TheArizona Department of Health Services this week announced three cases of respiratory illness linked to vaping, adding to what the Centers for Disease Control and Prevention dubs an epidemic. According to the CDC, more than 30 states have reported at least 530 cases and seven deaths. Of those cases, 16% of the illnesses are attributed to people 18 and under. Health officials are sounding alarms about the rise in vaping among teens. Arizona 360 and Lorraine Rivera visited Marana High School to see how it is tackling the issue head on.
Vaping on campus has become a bigger issue over the last few years, according to Marana High Principal David Mandel. Marana Unified School District, a district with more than 12,000 students, disciplined 169 students for vaping during the 2018-19 school year. Since early August, when the new school year began, 32 students have been disciplined across the district. Marana High confiscates vaping devices. If the devices are suspected to contain THC, the active ingredient in marijuana, they're turned over to a school resource officer.
“Oftentimes when students are confronted after we suspect use, they’ll provide them to us,” Mandel said. The school will briefly suspend the student. When a student returns, Mandel said administrators try to understand their reasons for vaping and educate them about the risks. Students also meet with a drug prevention coach, a position that receives funding through a state grant.
“Sometimes there are underlying mental health issues that the student is using this to self-medicate for,” Mandel said. “Our first avenue is: ‘What help do you need? And let’s talk about that.’”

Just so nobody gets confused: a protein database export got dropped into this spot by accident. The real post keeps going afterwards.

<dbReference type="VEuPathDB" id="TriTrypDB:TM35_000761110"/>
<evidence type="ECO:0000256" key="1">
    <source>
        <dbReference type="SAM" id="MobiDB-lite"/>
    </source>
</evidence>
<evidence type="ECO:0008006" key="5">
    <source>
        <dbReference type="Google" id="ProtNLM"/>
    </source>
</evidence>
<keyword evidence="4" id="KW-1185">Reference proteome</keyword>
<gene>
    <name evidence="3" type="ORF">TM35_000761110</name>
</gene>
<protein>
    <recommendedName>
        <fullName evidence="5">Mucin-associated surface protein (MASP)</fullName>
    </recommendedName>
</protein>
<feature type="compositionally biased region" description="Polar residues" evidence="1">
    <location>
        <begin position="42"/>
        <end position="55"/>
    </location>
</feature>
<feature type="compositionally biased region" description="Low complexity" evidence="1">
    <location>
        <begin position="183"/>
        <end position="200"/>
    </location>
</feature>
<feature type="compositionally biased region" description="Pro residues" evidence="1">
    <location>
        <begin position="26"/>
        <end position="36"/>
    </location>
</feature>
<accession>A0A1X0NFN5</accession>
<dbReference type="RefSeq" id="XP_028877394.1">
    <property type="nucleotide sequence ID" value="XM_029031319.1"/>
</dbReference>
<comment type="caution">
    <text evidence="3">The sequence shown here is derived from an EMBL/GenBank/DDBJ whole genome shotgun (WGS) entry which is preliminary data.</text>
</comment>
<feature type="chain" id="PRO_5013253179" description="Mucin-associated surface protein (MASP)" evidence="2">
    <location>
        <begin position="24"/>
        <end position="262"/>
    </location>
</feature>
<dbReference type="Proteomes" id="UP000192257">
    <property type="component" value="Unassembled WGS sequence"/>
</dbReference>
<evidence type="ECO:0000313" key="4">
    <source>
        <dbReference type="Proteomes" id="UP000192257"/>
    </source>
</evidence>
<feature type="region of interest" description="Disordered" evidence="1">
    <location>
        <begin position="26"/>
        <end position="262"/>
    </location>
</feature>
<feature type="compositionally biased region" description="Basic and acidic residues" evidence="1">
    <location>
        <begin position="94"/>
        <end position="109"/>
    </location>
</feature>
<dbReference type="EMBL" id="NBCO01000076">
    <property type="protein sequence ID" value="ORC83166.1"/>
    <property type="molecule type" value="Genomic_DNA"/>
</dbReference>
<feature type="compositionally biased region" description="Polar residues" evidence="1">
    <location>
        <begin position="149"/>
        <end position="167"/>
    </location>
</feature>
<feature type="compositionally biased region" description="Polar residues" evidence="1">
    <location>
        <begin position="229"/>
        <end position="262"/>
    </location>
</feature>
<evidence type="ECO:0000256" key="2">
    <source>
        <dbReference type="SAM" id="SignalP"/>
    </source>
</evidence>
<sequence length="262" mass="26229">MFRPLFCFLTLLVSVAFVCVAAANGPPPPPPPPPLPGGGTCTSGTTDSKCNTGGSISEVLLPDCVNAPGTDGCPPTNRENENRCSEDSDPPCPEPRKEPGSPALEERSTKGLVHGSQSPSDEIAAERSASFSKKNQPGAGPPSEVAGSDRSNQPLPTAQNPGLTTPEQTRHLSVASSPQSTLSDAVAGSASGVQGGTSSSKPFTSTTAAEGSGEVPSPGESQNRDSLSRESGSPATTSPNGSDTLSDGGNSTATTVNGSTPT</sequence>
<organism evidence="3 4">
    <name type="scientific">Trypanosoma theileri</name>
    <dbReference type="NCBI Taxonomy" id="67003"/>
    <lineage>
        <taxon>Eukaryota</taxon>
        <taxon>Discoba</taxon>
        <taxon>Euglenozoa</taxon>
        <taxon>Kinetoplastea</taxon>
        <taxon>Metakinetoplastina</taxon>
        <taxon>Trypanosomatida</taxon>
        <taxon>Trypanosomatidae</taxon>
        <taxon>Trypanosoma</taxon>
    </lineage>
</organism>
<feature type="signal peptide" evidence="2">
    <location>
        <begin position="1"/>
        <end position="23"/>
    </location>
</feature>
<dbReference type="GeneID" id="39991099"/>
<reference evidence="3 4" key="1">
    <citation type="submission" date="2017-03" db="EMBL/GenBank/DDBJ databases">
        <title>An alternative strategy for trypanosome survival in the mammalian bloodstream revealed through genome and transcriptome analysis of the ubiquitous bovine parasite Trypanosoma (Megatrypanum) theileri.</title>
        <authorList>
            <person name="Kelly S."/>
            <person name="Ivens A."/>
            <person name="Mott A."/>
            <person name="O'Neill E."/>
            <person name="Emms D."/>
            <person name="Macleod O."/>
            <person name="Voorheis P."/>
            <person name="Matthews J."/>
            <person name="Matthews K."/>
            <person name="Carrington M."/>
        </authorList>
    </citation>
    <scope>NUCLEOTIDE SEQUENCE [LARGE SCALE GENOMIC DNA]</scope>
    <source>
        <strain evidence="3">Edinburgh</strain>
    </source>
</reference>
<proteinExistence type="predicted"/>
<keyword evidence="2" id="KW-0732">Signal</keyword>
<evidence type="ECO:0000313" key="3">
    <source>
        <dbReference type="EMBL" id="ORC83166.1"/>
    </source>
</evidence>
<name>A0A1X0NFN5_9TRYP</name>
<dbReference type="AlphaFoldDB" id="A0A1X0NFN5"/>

Mandel says vaping trends at the school likely mirror what’s happening on a wider scale. More than half of all high school students in the state have tried vaping, according to ADHS. Nationwide, the CDC reported e-cigarette use among teens increased from 11% to 20% between 2017 and 2018.
In Ali Pierce’s classroom, the English teacher said she has noticed behavioral changes in students who vape. “I have absolutely had students who have been on edge. They’ve been really grumpy or moody,” Pierce said. “Every once in a while a kid will tell me, ‘I quit vaping,’ or ‘I’m not vaping anymore,’ and they’re going through nicotine withdrawal.”
Mandel views Marana High as a fixture in the community. He says many of its graduates continue to live there and eventually send their children to the district. He believes parents play a key role in preventing students from vaping or abusing other substances.
“I hope that parents continue to be our partner in this,” Mandel said. “Our goal is high school graduation. The things that get in the way of that and create an unsafe environment ... I want to see all those go away.”